In the scenario suggested by the commenter, where the cost to repair exceeds the cost to rebuild, an (uninsured) applicant would most likely be receiving a maximum award regardless. Thus the distinction between repair and replacement assistance would have no effect on the cost effectiveness. Moreover, if a disaster survivor determines that they want to rebuild their dwelling rather than repair, the disaster survivor is allowed to use their repair assistance towards replacing their dwelling.
The last point by the second commenter suggested that FEMA add a requirement in the final rule to do a cost-benefit analysis to determine the type of housing that would be the most cost effective and mindful of taxpayer dollars; for example, if the costs of building a community site for temporary housing units (THUs) exceeds the costs of semi-permanent housing construction, then semi-permanent housing should be utilized. FEMA is statutorily required under Section 408(b)(2)(A) of the Stafford Act to determine the appropriate types of housing assistance “based on considerations of cost effectiveness, convenience to the individuals and households, and such other factors . . .”; a requirement in the final rule is therefore not necessary. See 42 U.S.C. 5174. FEMA currently has a process for evaluating the appropriate type of housing based on a number of factors, one of which is the cost effectiveness of the housing option. In addition, FEMA weighs housing options based on the geographical area affected by the disaster, the delivery speed of housing options, the availability of housing resources in the affected area, and various other considerations.
IV. Records Management
The Regulation Identifier Number (RIN) listed in the September 30, 2002 interim rule and the correction to the interim rule was 3067-AD25. When FEMA became a component of the Department of Homeland Security (DHS) in 2003, FEMA's RINs were renumbered, and 3067-AD25 became 1660-AA18.
The Docket ID for 1660-AA18 is FEMA-2008-0005. All of 1660-AA18's public submissions, supporting and related documents, and rules are posted to Docket ID FEMA-2008-0005. The public comments that addressed housing repair assistance, the subject of this rulemaking, have also been posted to Docket ID FEMA-2010-0035.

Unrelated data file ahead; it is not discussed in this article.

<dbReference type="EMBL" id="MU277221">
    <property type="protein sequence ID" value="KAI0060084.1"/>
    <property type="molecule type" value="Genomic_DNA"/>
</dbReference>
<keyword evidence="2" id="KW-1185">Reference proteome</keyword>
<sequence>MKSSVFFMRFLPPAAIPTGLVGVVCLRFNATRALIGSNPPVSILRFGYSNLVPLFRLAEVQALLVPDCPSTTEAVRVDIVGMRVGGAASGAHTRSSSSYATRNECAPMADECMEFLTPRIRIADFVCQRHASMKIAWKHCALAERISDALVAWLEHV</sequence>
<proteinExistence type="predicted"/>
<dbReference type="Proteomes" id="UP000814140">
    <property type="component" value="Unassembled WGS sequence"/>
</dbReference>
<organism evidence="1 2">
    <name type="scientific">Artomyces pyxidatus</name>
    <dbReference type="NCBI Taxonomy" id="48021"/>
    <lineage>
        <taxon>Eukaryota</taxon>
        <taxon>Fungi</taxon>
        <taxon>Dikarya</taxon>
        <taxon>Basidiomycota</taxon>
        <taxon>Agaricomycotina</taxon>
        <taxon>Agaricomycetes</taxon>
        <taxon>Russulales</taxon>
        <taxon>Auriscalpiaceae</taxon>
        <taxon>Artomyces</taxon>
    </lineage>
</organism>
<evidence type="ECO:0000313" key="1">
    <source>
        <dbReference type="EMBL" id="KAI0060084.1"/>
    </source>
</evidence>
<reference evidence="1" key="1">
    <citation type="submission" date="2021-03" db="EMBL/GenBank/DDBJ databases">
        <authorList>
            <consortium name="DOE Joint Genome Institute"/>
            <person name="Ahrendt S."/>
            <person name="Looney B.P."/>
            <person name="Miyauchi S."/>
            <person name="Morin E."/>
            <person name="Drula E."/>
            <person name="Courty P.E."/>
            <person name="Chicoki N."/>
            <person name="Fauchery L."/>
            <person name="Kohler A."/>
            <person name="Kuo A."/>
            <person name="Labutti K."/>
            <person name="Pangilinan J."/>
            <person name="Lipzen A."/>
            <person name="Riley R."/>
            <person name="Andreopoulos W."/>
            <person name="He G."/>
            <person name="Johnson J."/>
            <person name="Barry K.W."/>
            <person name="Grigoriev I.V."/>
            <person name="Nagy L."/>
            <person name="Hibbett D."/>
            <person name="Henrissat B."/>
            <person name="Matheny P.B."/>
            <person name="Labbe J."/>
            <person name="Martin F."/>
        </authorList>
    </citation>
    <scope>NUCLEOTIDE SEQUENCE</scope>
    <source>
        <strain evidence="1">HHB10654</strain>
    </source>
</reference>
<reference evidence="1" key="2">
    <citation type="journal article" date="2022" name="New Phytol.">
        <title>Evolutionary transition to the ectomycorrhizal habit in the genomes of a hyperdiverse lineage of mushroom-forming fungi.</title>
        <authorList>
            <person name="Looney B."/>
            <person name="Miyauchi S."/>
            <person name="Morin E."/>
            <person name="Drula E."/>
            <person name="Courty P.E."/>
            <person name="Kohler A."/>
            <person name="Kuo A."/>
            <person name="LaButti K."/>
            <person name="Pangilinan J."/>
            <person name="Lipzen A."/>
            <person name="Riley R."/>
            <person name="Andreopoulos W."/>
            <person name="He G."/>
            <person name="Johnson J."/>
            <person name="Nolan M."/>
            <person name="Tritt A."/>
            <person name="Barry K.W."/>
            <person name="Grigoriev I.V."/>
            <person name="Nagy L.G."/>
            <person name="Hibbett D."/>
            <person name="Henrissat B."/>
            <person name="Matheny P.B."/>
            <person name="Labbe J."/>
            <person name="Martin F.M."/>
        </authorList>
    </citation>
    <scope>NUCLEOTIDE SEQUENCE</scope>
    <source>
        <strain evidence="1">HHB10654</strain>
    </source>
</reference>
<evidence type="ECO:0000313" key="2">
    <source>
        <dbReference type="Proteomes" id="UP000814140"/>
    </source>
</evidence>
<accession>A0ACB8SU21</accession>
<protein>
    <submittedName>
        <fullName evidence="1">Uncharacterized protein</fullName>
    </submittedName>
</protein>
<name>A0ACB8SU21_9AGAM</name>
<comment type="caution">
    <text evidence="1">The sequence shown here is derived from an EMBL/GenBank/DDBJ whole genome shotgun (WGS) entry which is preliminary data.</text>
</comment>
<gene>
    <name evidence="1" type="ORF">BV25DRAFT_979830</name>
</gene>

V. Regulatory Analysis
A. Executive Order 12866, Regulatory Planning and Review and Executive Order 13563, Improving Regulation and Regulatory Review
FEMA has prepared and reviewed this rule consistent with Executive Order 12866, Regulatory Planning and Review (58 FR 51735, Oct. 4, 1993) as supplemented by Executive Order 13563, Improving Regulation and Regulatory Review (76 FR 3821, Jan. 18, 2011). This final rule is not a significant regulatory action, and therefore has not been reviewed by the Office of Management and Budget (OMB).
This final rule provides clarification with respect to the eligibility for housing repair assistance, without adding new requirements, as well as implements changes to section 408 of the Stafford Act made by PKEMRA. See 42 U.S.C. 5174. This rule does not impose any additional burden on the public or change the total amount of assistance available to individuals and households since this rule merely codifies FEMA practice since 2006.
The changes resulting from PKEMRA (a) revise the regulations to align with PKEMRA's removal of the housing repair and replacement subcaps; (b) remove the limitation that housing construction assistance be provided only in a “remote” area, if the location is not otherwise insular (outside the continental United States); and (c) incorporate FEMA's new authority to provide assistance for the construction of “semi-permanent” housing.